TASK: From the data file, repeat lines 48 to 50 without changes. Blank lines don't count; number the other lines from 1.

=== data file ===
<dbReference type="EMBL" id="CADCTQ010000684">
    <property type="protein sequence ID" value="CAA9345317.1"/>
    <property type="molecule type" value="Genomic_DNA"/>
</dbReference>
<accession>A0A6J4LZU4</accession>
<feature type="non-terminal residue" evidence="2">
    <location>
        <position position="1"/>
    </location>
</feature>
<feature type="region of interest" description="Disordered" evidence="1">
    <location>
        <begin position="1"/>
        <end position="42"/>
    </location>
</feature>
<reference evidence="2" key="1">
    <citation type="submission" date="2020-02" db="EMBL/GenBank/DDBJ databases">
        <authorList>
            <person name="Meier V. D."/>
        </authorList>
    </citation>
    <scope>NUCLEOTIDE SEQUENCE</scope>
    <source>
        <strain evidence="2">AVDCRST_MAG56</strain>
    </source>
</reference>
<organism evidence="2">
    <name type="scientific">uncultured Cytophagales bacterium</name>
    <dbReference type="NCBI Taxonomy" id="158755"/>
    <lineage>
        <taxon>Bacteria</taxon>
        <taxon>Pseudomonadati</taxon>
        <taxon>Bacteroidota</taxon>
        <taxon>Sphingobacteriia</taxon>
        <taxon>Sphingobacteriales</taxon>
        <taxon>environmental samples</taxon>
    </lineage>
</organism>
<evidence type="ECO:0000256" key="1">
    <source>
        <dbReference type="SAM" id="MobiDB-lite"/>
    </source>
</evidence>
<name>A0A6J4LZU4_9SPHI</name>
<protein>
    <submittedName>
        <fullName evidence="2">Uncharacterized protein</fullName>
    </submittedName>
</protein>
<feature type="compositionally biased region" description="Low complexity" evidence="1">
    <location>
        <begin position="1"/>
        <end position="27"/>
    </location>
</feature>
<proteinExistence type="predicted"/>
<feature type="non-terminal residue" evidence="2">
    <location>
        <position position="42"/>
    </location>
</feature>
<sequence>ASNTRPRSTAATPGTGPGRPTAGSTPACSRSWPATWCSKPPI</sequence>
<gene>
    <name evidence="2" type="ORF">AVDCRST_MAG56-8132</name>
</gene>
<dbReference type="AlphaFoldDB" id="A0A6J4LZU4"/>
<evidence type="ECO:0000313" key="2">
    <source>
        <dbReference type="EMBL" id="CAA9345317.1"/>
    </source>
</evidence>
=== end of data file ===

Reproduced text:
        <fullName evidence="2">Uncharacterized protein</fullName>
    </submittedName>
</protein>